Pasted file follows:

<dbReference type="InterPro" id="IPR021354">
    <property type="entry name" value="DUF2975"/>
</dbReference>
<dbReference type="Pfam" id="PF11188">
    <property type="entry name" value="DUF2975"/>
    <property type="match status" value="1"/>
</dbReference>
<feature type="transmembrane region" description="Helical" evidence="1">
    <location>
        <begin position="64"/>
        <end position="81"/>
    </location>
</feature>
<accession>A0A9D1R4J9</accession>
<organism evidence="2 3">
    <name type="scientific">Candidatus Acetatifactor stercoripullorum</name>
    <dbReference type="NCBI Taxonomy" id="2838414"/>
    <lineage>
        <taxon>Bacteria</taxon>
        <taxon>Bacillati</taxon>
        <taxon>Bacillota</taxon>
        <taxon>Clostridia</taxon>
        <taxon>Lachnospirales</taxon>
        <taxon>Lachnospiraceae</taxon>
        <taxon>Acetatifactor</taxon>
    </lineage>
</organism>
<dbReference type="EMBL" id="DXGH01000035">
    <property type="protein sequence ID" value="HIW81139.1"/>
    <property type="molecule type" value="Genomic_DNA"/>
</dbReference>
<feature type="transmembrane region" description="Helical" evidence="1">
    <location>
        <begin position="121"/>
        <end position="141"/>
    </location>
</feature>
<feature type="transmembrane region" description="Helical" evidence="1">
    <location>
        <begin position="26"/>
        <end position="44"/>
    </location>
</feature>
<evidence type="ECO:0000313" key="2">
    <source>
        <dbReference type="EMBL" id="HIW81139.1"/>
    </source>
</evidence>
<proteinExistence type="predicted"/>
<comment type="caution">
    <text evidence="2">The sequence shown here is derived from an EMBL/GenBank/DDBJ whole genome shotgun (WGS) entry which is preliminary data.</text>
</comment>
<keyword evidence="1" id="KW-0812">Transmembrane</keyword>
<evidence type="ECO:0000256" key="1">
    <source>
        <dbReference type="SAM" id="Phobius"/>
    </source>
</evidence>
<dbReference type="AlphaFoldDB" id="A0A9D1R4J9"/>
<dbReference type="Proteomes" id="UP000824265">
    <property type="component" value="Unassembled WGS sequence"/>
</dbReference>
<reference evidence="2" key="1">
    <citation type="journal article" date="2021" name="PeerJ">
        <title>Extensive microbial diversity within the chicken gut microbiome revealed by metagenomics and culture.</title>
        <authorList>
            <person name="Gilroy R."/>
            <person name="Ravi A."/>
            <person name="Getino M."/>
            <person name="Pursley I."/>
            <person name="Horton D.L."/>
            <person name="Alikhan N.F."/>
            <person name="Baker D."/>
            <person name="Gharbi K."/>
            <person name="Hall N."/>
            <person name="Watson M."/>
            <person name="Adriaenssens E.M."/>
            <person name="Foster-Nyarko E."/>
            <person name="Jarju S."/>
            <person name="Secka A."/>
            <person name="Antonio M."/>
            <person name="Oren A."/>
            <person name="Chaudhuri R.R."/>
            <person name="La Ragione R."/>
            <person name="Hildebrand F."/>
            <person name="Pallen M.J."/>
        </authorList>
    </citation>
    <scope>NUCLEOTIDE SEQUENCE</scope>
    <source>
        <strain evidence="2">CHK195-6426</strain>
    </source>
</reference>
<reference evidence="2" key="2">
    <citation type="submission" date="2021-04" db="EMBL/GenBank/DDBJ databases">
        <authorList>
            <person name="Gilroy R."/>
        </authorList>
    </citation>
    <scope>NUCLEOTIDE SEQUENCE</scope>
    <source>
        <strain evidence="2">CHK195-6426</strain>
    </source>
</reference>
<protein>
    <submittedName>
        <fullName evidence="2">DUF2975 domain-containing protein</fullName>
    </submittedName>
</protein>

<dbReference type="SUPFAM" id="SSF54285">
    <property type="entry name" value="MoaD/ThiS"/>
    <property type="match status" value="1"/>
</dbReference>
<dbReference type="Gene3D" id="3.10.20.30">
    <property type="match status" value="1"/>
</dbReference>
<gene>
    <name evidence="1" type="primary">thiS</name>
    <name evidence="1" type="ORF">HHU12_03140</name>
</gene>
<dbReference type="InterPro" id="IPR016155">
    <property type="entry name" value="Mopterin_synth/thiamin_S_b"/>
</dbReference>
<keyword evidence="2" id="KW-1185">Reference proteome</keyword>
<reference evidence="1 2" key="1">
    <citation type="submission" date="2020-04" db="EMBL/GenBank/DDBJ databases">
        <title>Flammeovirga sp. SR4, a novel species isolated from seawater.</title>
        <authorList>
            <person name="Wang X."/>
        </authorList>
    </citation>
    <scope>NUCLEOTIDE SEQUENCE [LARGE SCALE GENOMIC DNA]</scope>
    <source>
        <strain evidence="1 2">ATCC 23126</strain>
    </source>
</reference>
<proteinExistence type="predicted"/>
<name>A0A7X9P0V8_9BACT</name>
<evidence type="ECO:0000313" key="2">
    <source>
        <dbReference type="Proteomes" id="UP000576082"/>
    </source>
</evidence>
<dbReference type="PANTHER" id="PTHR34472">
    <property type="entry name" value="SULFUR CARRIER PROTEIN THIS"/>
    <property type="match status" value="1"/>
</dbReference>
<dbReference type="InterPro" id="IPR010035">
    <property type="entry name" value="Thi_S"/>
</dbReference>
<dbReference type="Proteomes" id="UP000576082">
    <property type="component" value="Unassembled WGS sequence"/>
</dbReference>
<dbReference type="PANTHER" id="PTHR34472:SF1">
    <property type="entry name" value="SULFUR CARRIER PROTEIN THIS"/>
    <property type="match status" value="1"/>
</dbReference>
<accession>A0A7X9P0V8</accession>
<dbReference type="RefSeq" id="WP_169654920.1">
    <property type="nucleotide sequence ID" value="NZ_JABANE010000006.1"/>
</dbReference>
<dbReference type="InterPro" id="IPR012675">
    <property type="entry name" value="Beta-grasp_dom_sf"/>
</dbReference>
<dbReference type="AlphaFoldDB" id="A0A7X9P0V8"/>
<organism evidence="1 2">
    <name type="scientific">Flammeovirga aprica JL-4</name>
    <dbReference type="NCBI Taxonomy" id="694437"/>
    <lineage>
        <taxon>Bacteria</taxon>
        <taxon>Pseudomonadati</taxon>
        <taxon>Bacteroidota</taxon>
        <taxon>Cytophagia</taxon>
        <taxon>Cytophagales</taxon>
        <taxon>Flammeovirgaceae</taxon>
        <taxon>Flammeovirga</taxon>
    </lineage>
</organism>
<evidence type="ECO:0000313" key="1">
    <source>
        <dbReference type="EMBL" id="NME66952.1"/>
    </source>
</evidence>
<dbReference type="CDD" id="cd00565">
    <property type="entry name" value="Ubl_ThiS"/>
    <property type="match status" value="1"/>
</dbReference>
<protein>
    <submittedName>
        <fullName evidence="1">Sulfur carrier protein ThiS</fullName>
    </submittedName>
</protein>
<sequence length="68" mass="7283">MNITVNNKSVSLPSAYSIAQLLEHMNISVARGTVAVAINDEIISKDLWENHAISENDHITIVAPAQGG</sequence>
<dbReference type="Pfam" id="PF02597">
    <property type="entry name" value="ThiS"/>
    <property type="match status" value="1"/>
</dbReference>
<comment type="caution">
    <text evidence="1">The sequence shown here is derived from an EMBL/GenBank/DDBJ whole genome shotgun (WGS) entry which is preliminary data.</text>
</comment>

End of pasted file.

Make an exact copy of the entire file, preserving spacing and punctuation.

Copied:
<dbReference type="InterPro" id="IPR021354">
    <property type="entry name" value="DUF2975"/>
</dbReference>
<dbReference type="Pfam" id="PF11188">
    <property type="entry name" value="DUF2975"/>
    <property type="match status" value="1"/>
</dbReference>
<feature type="transmembrane region" description="Helical" evidence="1">
    <location>
        <begin position="64"/>
        <end position="81"/>
    </location>
</feature>
<accession>A0A9D1R4J9</accession>
<organism evidence="2 3">
    <name type="scientific">Candidatus Acetatifactor stercoripullorum</name>
    <dbReference type="NCBI Taxonomy" id="2838414"/>
    <lineage>
        <taxon>Bacteria</taxon>
        <taxon>Bacillati</taxon>
        <taxon>Bacillota</taxon>
        <taxon>Clostridia</taxon>
        <taxon>Lachnospirales</taxon>
        <taxon>Lachnospiraceae</taxon>
        <taxon>Acetatifactor</taxon>
    </lineage>
</organism>
<dbReference type="EMBL" id="DXGH01000035">
    <property type="protein sequence ID" value="HIW81139.1"/>
    <property type="molecule type" value="Genomic_DNA"/>
</dbReference>
<feature type="transmembrane region" description="Helical" evidence="1">
    <location>
        <begin position="121"/>
        <end position="141"/>
    </location>
</feature>
<feature type="transmembrane region" description="Helical" evidence="1">
    <location>
        <begin position="26"/>
        <end position="44"/>
    </location>
</feature>
<evidence type="ECO:0000313" key="2">
    <source>
        <dbReference type="EMBL" id="HIW81139.1"/>
    </source>
</evidence>
<proteinExistence type="predicted"/>
<comment type="caution">
    <text evidence="2">The sequence shown here is derived from an EMBL/GenBank/DDBJ whole genome shotgun (WGS) entry which is preliminary data.</text>
</comment>
<keyword evidence="1" id="KW-0812">Transmembrane</keyword>
<evidence type="ECO:0000256" key="1">
    <source>
        <dbReference type="SAM" id="Phobius"/>
    </source>
</evidence>
<dbReference type="AlphaFoldDB" id="A0A9D1R4J9"/>
<dbReference type="Proteomes" id="UP000824265">
    <property type="component" value="Unassembled WGS sequence"/>
</dbReference>
<reference evidence="2" key="1">
    <citation type="journal article" date="2021" name="PeerJ">
        <title>Extensive microbial diversity within the chicken gut microbiome revealed by metagenomics and culture.</title>
        <authorList>
            <person name="Gilroy R."/>
            <person name="Ravi A."/>
            <person name="Getino M."/>
            <person name="Pursley I."/>
            <person name="Horton D.L."/>
            <person name="Alikhan N.F."/>
            <person name="Baker D."/>
            <person name="Gharbi K."/>
            <person name="Hall N."/>
            <person name="Watson M."/>
            <person name="Adriaenssens E.M."/>
            <person name="Foster-Nyarko E."/>
            <person name="Jarju S."/>
            <person name="Secka A."/>
            <person name="Antonio M."/>
            <person name="Oren A."/>
            <person name="Chaudhuri R.R."/>
            <person name="La Ragione R."/>
            <person name="Hildebrand F."/>
            <person name="Pallen M.J."/>
        </authorList>
    </citation>
    <scope>NUCLEOTIDE SEQUENCE</scope>
    <source>
        <strain evidence="2">CHK195-6426</strain>
    </source>
</reference>
<reference evidence="2" key="2">
    <citation type="submission" date="2021-04" db="EMBL/GenBank/DDBJ databases">
        <authorList>
            <person name="Gilroy R."/>
        </authorList>
    </citation>
    <scope>NUCLEOTIDE SEQUENCE</scope>
    <source>
        <strain evidence="2">CHK195-6426</strain>
    </source>
</reference>
<protein>
    <submittedName>
        <fullName evidence="2">DUF2975 domain-containing protein</fullName>
    </submittedName>
</protein>

<dbReference type="SUPFAM" id="SSF54285">
    <property type="entry name" value="MoaD/ThiS"/>
    <property type="match status" value="1"/>
</dbReference>
<dbReference type="Gene3D" id="3.10.20.30">
    <property type="match status" value="1"/>
</dbReference>
<gene>
    <name evidence="1" type="primary">thiS</name>
    <name evidence="1" type="ORF">HHU12_03140</name>
</gene>
<dbReference type="InterPro" id="IPR016155">
    <property type="entry name" value="Mopterin_synth/thiamin_S_b"/>
</dbReference>
<keyword evidence="2" id="KW-1185">Reference proteome</keyword>
<reference evidence="1 2" key="1">
    <citation type="submission" date="2020-04" db="EMBL/GenBank/DDBJ databases">
        <title>Flammeovirga sp. SR4, a novel species isolated from seawater.</title>
        <authorList>
            <person name="Wang X."/>
        </authorList>
    </citation>
    <scope>NUCLEOTIDE SEQUENCE [LARGE SCALE GENOMIC DNA]</scope>
    <source>
        <strain evidence="1 2">ATCC 23126</strain>
    </source>
</reference>
<proteinExistence type="predicted"/>
<name>A0A7X9P0V8_9BACT</name>
<evidence type="ECO:0000313" key="2">
    <source>
        <dbReference type="Proteomes" id="UP000576082"/>
    </source>
</evidence>
<dbReference type="PANTHER" id="PTHR34472">
    <property type="entry name" value="SULFUR CARRIER PROTEIN THIS"/>
    <property type="match status" value="1"/>
</dbReference>
<dbReference type="InterPro" id="IPR010035">
    <property type="entry name" value="Thi_S"/>
</dbReference>
<dbReference type="Proteomes" id="UP000576082">
    <property type="component" value="Unassembled WGS sequence"/>
</dbReference>
<dbReference type="PANTHER" id="PTHR34472:SF1">
    <property type="entry name" value="SULFUR CARRIER PROTEIN THIS"/>
    <property type="match status" value="1"/>
</dbReference>
<accession>A0A7X9P0V8</accession>
<dbReference type="RefSeq" id="WP_169654920.1">
    <property type="nucleotide sequence ID" value="NZ_JABANE010000006.1"/>
</dbReference>
<dbReference type="InterPro" id="IPR012675">
    <property type="entry name" value="Beta-grasp_dom_sf"/>
</dbReference>
<dbReference type="AlphaFoldDB" id="A0A7X9P0V8"/>
<organism evidence="1 2">
    <name type="scientific">Flammeovirga aprica JL-4</name>
    <dbReference type="NCBI Taxonomy" id="694437"/>
    <lineage>
        <taxon>Bacteria</taxon>
        <taxon>Pseudomonadati</taxon>
        <taxon>Bacteroidota</taxon>
        <taxon>Cytophagia</taxon>
        <taxon>Cytophagales</taxon>
        <taxon>Flammeovirgaceae</taxon>
        <taxon>Flammeovirga</taxon>
    </lineage>
</organism>
<evidence type="ECO:0000313" key="1">
    <source>
        <dbReference type="EMBL" id="NME66952.1"/>
    </source>
</evidence>
<dbReference type="CDD" id="cd00565">
    <property type="entry name" value="Ubl_ThiS"/>
    <property type="match status" value="1"/>
</dbReference>
<protein>
    <submittedName>
        <fullName evidence="1">Sulfur carrier protein ThiS</fullName>
    </submittedName>
</protein>
<sequence length="68" mass="7283">MNITVNNKSVSLPSAYSIAQLLEHMNISVARGTVAVAINDEIISKDLWENHAISENDHITIVAPAQGG</sequence>
<dbReference type="Pfam" id="PF02597">
    <property type="entry name" value="ThiS"/>
    <property type="match status" value="1"/>
</dbReference>
<comment type="caution">
    <text evidence="1">The sequence shown here is derived from an EMBL/GenBank/DDBJ whole genome shotgun (WGS) entry which is preliminary data.</text>
</comment>